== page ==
I honestly can’t remember when I first started writing about the mobile creep in macOS. It has happened little by little, update after update. My earlier fears that it would fully surrender to the influence of iOS have thus far not come to fruition, but the iPhone’s operating system continues to be the clearest indicator of future desktop updates.
It’s clear, of course, why one of Apple’s OSes would borrow so liberally from another. The iPhone has been top dog at the company for well over a decade now, and continues to monopolize resources and serve as a proving ground for its most cutting-edge experiences. Even as the Mac braces for its most radical update in recent memory with the switch from Intel to custom ARM processors, the shadow of iOS looms large over Big Sur.
There are a million reasons why this year’s WWDC was a strange one. One of the more unsung instances was the surprise reveal that the next version of macOS would be 11.0. The fact was never explicitly mentioned during the keynote, though the number was flashed on screen during a demo. It certainly seems worth mentioning the first primary number upgrade in 20 years, but who can ultimately say why Apple does the things it does?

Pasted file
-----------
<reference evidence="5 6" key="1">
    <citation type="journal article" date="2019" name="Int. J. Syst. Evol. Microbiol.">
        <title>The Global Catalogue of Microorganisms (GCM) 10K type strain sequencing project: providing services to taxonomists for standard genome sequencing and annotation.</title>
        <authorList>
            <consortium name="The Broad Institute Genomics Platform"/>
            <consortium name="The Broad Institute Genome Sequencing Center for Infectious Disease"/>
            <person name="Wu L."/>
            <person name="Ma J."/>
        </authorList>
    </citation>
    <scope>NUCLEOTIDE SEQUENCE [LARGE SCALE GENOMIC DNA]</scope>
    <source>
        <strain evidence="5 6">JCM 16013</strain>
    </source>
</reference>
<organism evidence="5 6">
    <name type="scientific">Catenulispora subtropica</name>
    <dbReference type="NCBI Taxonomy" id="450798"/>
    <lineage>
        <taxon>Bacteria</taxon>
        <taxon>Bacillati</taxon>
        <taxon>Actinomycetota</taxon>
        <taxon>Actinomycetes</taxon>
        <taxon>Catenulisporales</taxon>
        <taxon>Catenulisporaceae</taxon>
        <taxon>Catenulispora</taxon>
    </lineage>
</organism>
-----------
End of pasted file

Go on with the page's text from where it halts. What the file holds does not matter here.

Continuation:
What we can say for sure is that Big Sur does, indeed, represent a big step forward in macOS’ evolution in a couple of ways. The first and arguably most important is the aforementioned hardware update. Those first systems are set to arrive toward the end of the year, likely in the form of new iMac and MacBooks. The second and arguably more symbolic is one of the more radical design changes in the operating system’s recent memory.
For those less familiar with the operating system, the design changes likely feel subtle. For those of us who basically spend all day, every day staring at the operating system, they’re unavoidable. Big Sur borrows liberally from the iOS design language. The familiar circle icons are gone, making way for the squircle variety you’ll find on the iPhone. As ever, it’s up to third-party developers to decide if they want to join in on the fun. Right now, my app folder is a mix of circles and rounded squares. There are fun little touches throughout, like this address on the Mail icon envelope: